BREAKING THE CULTURE OF SILENCE

Hassana Maina is an advocate against gender based violence and currently a student of the Nigerian Law school. She’s a poet who loves to write, teach and read. She describes herself as a tea enthusiast. As a young girl, she realized that even though she had her father’s support to be any woman she wanted to become, the world around her did not support women and she knew that was something she needed to change for every woman around her.

While still in university, she was appalled by the prevalence of notions that perpetuated rape culture. She started out facilitating workshops for young people to help them understand consent. Her intention was to help people understand why consent was important and do away with old ideas and notions that perpetuate rape in our society today.

She became a strong voice in the MeToo movement in Nigeria, subsequently transitioning into North Normal, which seeks to break the culture of silence around rape and other forms of SGBV in Northern Nigeria. Due to the conservative nature of the culture, people in this area are more likely to stay silent around gender based violence, therefore speaking out on this issue resulted in plenty of backlash but that did not stop her. She went on to participate in stand-still rallies and to engage with state-level legislators pushing for laws to protect women from violence.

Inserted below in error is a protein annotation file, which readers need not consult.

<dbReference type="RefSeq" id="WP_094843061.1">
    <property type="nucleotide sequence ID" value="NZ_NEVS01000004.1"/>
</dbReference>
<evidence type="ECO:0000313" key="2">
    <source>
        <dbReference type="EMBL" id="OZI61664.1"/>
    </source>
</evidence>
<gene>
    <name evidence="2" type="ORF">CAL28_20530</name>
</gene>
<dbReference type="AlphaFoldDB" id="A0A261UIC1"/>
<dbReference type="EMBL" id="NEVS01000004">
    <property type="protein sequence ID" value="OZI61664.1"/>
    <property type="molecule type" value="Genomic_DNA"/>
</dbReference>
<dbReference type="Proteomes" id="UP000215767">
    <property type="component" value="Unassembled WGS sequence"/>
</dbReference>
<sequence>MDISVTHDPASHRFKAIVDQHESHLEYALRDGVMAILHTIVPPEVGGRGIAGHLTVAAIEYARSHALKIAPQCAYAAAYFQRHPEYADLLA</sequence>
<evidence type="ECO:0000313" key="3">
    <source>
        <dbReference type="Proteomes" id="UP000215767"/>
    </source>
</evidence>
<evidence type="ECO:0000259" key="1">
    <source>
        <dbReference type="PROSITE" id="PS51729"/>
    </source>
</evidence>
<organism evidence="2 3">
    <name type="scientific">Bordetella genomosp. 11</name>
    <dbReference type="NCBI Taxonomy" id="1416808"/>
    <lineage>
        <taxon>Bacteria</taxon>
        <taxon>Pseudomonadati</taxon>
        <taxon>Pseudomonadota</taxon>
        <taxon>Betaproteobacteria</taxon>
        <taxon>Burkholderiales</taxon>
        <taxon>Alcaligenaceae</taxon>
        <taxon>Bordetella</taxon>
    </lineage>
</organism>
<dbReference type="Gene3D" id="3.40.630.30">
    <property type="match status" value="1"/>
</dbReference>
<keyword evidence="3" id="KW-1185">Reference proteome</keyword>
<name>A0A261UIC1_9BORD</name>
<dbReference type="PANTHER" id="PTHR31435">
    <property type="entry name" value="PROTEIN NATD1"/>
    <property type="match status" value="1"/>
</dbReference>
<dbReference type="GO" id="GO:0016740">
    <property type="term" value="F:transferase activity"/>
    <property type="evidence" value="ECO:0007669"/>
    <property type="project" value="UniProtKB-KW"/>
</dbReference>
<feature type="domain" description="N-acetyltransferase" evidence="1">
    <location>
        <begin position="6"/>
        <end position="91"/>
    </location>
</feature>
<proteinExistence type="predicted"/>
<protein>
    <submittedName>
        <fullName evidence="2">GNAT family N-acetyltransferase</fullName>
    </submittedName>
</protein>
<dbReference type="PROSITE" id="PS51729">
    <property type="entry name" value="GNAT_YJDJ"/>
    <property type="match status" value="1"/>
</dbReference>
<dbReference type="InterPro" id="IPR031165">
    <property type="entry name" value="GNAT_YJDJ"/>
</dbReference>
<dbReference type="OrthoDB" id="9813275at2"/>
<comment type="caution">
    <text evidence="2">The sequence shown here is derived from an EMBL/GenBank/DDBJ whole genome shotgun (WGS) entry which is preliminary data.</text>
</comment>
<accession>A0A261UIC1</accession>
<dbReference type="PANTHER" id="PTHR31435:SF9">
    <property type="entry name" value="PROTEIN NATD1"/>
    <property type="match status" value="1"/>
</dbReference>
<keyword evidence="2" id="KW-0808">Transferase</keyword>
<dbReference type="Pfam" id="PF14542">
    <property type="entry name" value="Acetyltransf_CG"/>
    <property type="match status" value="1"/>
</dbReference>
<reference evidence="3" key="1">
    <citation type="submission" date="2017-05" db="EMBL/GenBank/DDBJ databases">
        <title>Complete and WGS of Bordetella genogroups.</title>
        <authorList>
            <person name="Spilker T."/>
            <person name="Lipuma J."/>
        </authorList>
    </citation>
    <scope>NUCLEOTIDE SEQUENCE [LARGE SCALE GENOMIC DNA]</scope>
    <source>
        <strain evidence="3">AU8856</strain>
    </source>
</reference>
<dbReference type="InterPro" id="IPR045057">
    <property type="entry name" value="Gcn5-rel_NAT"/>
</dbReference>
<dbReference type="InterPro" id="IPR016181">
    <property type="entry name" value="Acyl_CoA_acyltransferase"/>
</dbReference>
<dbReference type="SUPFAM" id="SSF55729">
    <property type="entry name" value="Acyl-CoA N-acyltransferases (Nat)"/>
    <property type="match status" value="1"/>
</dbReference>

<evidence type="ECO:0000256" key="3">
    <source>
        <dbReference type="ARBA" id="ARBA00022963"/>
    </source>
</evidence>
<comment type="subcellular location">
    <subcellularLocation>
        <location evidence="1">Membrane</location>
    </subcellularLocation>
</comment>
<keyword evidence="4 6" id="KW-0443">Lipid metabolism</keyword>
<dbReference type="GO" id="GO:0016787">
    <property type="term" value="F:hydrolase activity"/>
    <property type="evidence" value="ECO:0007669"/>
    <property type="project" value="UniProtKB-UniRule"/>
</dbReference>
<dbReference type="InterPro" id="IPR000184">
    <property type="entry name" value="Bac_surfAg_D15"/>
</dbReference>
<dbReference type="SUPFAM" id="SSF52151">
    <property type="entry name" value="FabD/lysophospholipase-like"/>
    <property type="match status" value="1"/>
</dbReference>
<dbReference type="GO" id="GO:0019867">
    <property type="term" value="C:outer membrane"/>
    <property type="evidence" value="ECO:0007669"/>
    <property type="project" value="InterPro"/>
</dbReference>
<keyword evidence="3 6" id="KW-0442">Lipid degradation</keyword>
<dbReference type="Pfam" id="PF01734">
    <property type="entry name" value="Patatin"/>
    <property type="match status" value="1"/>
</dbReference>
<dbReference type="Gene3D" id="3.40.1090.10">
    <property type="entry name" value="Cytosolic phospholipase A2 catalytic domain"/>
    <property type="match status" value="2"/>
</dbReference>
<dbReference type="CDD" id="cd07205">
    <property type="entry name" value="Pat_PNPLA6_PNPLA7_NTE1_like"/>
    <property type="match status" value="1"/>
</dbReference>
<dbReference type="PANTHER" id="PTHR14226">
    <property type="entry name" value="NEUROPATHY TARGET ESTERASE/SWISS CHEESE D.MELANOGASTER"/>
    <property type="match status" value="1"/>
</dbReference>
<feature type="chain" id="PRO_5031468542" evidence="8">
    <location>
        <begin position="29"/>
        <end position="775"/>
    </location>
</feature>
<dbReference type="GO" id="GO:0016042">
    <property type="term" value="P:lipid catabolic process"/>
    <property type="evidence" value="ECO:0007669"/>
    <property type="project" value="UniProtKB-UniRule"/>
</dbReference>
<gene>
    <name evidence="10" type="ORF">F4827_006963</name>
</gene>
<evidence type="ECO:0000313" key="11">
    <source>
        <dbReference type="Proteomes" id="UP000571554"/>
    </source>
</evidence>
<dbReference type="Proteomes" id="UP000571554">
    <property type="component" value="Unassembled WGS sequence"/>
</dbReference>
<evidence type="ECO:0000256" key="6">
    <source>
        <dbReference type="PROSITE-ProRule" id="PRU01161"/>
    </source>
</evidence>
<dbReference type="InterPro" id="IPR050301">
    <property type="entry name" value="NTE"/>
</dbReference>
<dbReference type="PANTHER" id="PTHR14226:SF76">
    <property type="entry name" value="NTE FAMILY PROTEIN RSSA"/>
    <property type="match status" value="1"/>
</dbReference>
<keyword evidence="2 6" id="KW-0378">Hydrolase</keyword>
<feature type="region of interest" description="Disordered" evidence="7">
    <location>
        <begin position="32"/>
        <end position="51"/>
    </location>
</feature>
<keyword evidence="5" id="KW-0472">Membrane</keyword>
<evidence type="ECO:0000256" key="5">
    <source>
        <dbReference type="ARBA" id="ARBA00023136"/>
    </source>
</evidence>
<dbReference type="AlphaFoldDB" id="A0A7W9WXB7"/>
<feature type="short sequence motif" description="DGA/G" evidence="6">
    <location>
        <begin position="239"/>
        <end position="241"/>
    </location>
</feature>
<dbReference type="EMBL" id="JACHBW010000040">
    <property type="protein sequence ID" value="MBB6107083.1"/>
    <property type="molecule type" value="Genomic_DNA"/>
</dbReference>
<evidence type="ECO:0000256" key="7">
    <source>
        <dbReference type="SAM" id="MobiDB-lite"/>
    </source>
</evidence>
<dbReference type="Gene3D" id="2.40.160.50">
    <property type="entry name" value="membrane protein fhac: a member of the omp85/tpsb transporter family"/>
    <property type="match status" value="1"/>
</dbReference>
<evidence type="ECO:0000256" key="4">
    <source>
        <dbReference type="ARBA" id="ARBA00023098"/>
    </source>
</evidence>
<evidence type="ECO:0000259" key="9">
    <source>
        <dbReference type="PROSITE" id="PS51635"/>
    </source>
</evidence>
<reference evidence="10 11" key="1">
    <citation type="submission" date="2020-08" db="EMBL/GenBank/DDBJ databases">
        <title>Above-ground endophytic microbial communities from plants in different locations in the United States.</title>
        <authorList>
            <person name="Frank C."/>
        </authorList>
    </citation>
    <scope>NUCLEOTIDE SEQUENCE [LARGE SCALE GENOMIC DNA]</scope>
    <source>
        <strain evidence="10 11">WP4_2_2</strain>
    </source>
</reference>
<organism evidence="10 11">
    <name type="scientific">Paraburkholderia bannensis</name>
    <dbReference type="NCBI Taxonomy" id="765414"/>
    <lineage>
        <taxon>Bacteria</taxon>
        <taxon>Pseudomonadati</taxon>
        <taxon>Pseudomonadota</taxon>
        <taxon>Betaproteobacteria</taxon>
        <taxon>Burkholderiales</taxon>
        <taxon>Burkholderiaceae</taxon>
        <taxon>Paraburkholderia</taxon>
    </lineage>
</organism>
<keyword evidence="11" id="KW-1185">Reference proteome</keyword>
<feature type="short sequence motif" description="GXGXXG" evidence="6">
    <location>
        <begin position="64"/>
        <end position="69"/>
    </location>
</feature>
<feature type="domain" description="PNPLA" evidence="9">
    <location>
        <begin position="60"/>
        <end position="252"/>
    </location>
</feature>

During the lockdown due to COVID19 in Nigeria, she started an Instagram Live series titled ‘ABC’s of Sexual Violence’. Each week, she hosts conversations to help people of all ages learn the basics of GBV and also discuss different and subtle ways each person may be complicit in perpetuating rape culture, by helping people understand rape, sexual violence, feminism and consent. She was pushed to do this due to the misinformed opinions which she feels cause more harm than good.

To Hassana, being an African woman means being a resilient person that can survive any situation, even when it goes unnoticed or without recognition and applause. She leans away from the word ‘strong’ when describing African women, because she feels that word is often used to treat women in Africa negatively by allowing them take on different forms of abuse, therefore the word may carry some pain. She believes African women keep on raising the bar when dealing with difficult situations and should be recognized for this.

“Though generations of African women have experienced so much criticism, I want African women to let go of all the insecurities and know that they are beautiful, resilient and deserving of good things.”